Brenda had shooting pains all over her scalp, but tried to pacify him. ‘Hon…estly…I’ve…aargh…not….been out…very…’
Lenny yanked harder and Brenda screamed. ‘You know I have eyes everywhere, don’t you?’
Brenda thought of the curtain twitching in the flats. ‘He didn’t…pay me…look.’ She pointed at her swollen cheek.
He studied it for a second and released his grip. ‘How many times do I have to fuckin tell you…cash up front.’ He pushed her to the floor. ‘Go earn me some cash, ho. I’ll be back later.’
Brenda didn’t try to explain and after a wheel-spin, Lenny was gone. She knew he’d be back so a punter was needed urgently.
A few cigs later and another set of headlights appeared. Thank God for that. Hang on. What’s going on?
The car stopped fifty metres away and Brenda could see a short-skirted female leaning into the driver’s window.
Bitch! That’s my next bleedin hit!
A sudden hissing downpour began to drench her. She removed her high heels, both to run faster and to use as weapons, if necessary. Within seconds she was just ten metres from the car, its headlights illuminating her manic expression as she yelled, ‘This is my bleedin patch and Lenny’s due back so you better…’ She skidded to a stop when the girl straightened up to look her way.
‘I warned you, Mum,’ said Lucy firmly, walking round the car to the front passenger door. ‘You’re children need feeding,’ she shouted as she got in and the driver sped off.
‘Noooo!’ Brenda fell to her knees, oblivious to the headlights appearing behind her, which halted twenty metres away. Immersed in emotion, her tears rushed out and her frail condition fuelled their intensity.
Hearing someone chatting in the distance she managed to glance up from her bedraggled stupor to gaze into another set of headlights, blurred by tears and rain.
‘Jesus, no!’ It was her other daughter, Hannah, getting into another car!
‘Please, she’s only fourteen!’
Brenda somehow summoned the strength to frantically pursue the car, but its rear lights soon became two red dots in the distance: the eyes of the devil mocking her.
She collapsed in the middle of the road, totally broken, the need for drugs expunged by the fear for her daughters’ well being. Sobbing uncontrollably, her mind whizzed back to the happy days: holidays at Pontins, North Wales, sandcastles, splashing in the sea…Christmas as a proper family, the excitement of the perfect present, wrapping paper everywhere, snowball fights…school plays, birthday parties, love and laughter…gone forever. She’d fucked it all up…Big Time!
More headlights appeared, flashing, the car’s engine revving angrily.
Oh, no! It was Lenny. She heard the door slam.
‘What are you doing, bitch?’ Lenny towered over her. ‘Why aren’t you fuckin working?’
‘I’ve sorted Tommo and his dickhead mate out…a bit of Lenny justice. They won’t be ripping us off again that’s for sure.’
Brenda tried to climb to her feet, but he thrust a large boot on her back.
‘Look at you. You need teaching a lesson, ho.’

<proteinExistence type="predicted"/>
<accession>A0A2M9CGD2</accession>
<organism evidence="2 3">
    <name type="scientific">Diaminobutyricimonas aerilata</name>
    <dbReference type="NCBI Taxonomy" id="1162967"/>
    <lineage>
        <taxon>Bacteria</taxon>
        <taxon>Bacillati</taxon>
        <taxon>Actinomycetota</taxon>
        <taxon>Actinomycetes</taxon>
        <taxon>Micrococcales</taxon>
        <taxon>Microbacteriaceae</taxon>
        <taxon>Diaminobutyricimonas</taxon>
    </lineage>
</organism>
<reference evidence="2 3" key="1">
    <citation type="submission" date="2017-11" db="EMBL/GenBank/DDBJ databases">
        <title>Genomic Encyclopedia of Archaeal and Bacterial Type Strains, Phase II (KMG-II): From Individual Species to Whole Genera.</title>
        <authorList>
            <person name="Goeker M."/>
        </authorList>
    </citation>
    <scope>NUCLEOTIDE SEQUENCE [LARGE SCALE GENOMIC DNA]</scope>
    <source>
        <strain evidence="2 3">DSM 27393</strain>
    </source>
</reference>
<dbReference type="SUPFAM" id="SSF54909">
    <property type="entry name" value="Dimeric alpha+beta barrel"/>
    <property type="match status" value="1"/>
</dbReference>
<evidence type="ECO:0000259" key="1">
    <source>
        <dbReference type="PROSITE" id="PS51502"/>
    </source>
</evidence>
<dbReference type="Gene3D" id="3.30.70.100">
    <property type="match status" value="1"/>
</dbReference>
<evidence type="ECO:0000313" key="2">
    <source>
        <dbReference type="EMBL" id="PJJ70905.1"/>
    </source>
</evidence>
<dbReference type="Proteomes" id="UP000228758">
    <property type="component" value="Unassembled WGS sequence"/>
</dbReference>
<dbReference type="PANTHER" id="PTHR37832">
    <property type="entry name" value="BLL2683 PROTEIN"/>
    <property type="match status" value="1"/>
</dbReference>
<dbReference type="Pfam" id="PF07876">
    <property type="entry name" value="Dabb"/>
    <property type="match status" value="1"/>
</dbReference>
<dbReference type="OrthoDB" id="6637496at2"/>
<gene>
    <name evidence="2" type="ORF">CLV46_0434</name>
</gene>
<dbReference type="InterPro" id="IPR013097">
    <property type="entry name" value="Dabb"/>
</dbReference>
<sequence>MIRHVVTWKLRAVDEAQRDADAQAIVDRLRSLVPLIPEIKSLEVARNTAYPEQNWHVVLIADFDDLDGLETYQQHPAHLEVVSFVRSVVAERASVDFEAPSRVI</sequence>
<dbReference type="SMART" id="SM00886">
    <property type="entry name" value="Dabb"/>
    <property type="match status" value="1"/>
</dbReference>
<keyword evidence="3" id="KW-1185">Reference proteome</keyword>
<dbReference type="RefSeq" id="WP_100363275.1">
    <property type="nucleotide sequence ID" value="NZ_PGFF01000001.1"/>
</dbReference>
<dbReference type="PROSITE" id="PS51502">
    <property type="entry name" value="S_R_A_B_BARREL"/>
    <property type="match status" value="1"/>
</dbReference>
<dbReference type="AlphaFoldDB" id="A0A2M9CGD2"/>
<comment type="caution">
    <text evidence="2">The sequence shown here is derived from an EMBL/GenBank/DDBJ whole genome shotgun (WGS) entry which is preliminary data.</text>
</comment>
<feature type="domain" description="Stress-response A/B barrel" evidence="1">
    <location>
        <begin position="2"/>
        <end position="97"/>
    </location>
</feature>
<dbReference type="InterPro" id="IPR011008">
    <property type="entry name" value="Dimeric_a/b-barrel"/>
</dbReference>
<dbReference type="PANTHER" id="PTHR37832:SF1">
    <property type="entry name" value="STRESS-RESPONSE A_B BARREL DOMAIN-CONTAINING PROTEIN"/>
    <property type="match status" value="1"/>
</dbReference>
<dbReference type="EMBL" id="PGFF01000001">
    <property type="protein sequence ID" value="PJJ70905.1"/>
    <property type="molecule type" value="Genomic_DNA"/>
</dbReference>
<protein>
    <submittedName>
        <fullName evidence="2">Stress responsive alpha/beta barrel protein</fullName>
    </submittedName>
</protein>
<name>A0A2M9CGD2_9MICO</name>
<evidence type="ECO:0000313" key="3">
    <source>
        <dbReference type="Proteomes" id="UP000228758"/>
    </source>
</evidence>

Brenda couldn’t take anymore and knew what was coming, so she stopped resisting and crumpled onto the wet floor.
‘Leave her alone, you coward!’
Brenda felt the pressure instantly release from her back and looked up. Johnny, thank God.
‘Who the fuck are you, man?’ The question was spat out with venom.
‘You’re gonna find out, you low-life.’ The venom was spat back.
Brenda watched her son strike Lenny with a rapid flurry of punches and within seconds the Pimp’s sugar pedestal crumpled beneath him, dissolving in the rain.
Johnny gave Brenda a hug and drove her to the hospital where, to her utter relief, Lucy and Hannah were waiting. Despite her dazed state reality finally shone through those dark clouds that had pursued her for so long, and she whole-heartedly agreed to enter into a stringent detox programme.
Brenda had been caught in the headlights of life, frozen in time, for far too long now. And the biggest argument of her troubled life was now to conclude; that of proving to her children, and herself, she could finally beat heroin.

Once her Mum was wheeled away by the nurses, Lucy asked Johnny to thank his friends for posing as punters in their cars earlier, in the knowledge that when her Mum was totally clean, she would tell her the truth. And hopefully they’d chat and laugh together again, like they used to do…throughout the happy days.


  1. Good redemptive tale, Col. I enjoyed it very much.

  2. Thanks very much, guys. I wish you two were judging the competition it didn't win. They obviously didn't receive my manuscript!

  3. Hello, Col.
    As I said, your writing is gritty, authentic,and very real. I was carried along with the stark realness of it and my mouth was dry. It was gripping drama - up to this line ...‘Jesus, no!’ It was her other daughter, Hannah, getting into another car!...'
    I hope you dont mind if I say this but it becomes 'melodramatic' after this and doesn't do your talent justice.
    'Caught in the headlights (like a rabbit )' implies a moment of realisation.(for Brenda) Her daughter getting into a car should have been real, not a contrived set up. A wake up call. End.

  4. Interesting angle, Bill. I'm all for learning from my mistakes so thanks for your honesty.
    I'll be honest in return. I did consider having Brenda's daughters being picked up for real, but I opted for the partial twist instead. The reason being: in Writing Mag', where it was submitted, I believe (rightly or wrongly) the judges are older and, without stereotyping all older people, perhaps less liberal in their views, going off the fluffy stuff that's won in that Mag' before.

  5. Having slept on this, Bill...I have to agree!
    I did sort of summarise in the end when the story had sort of reached its natural conclusion. Lesson learned!

  6. Brilliant, from start to finish.



  7. Cheers, Starky.
    As you can see from the comments, this was one of my earlier stories which helped me learn to really zone in on my writing.